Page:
Edited by ebrke

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I miss analog tv and the ability to tape the program I want and keep it as long as I want. (I still have series, like Centennial, and Winds of War on VCR tapes). We still have 3 analog tvs but we have to have a DTA hooked up to them and of course Comcast charges $5.99/month for each unit. We live too far away from a major city to get over the air channels. We'd end up with ABC, CBS and NBC - that's it.

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Where I live we would probably get 2 TV channels over the air so satellite or cable is our only option. We have one SDTV left which needs a digital box - our cable provider got off analog signals a decade ago. I really don't miss watching TV in standard definition.

Ironically our US network TV comes from Detroit - some 500 miles away. Detroit is the closest major city to the border so our cable provider gets the cleanest signal from there to distribute. Our time-shifting channels come from Seattle for the same reason I guess. Watching Seattle local news isn't the most relevant thing I do.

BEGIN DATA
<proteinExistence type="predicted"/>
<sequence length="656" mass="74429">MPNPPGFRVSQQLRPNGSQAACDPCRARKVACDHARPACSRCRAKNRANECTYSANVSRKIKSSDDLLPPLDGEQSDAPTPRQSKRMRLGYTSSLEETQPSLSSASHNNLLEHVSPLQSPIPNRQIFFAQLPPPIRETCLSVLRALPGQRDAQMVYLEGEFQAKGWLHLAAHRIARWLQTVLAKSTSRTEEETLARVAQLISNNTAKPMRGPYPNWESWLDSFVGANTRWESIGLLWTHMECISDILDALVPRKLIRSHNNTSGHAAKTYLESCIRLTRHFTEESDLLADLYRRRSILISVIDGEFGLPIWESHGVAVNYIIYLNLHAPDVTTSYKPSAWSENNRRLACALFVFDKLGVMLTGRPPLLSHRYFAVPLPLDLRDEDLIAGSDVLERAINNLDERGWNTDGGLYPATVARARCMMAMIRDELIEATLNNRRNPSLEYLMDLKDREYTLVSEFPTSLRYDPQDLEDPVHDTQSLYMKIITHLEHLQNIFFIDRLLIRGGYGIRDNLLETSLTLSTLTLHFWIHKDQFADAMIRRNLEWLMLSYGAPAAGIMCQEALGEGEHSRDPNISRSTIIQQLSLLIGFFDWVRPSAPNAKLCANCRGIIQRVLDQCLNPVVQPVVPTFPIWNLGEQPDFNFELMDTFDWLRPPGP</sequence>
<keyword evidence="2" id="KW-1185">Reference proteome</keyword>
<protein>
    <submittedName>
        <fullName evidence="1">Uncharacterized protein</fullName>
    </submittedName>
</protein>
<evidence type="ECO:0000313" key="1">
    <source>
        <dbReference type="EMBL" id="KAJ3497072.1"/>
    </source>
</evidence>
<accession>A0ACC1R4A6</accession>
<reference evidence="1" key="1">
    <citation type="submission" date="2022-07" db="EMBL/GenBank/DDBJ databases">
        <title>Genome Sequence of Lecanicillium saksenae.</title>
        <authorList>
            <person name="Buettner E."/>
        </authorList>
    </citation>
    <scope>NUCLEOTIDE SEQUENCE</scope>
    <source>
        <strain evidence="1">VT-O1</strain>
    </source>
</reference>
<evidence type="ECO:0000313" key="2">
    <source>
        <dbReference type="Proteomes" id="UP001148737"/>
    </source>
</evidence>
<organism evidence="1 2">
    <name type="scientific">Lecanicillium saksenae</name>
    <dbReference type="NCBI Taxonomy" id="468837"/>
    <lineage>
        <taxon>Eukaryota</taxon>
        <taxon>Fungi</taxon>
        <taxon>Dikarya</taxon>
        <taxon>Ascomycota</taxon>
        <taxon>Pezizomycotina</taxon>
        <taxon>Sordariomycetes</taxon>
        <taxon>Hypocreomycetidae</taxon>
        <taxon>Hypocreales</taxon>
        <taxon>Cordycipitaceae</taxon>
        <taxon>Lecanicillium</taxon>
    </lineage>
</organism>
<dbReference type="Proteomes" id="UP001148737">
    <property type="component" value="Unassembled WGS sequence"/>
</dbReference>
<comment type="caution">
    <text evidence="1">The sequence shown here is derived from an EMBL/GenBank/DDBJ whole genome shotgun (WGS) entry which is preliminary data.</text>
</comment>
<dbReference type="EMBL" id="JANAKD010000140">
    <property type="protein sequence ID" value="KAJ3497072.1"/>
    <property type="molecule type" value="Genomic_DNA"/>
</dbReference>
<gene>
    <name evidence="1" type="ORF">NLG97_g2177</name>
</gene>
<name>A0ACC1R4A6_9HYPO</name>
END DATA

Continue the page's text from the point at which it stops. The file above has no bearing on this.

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Well, since you asked... I'm gonna' let my Luddite flag fly! This could be a long list.

  • modern cell and home telephones: I hate this stuff. I long for the day of twin copper wires and NO DROPPED CALLS.
  • computer electronics and sensors in automobiles: This is one of the reasons why I love my ol' '82 Chevy truck so much. When I turn the key and it doesn't start, I CAN FIGURE OUT WHAT'S WRONG and fix it myself without the need for a $20,000 Sun Analyzer.
  • modern televisions, and for that matter, modern TV programming.
  • modern appliances with all the computer crap that goes bad and costs arms and legs to replace.
  • modern electronic scanning and cash registers in stores: no one can properly count out and give back change anymore.
  • FaceBook
  • home computers
  • paperless any f#$&ing thing! I like paper!

To briefly summarize: I can live without just about anything that came after 1970. :)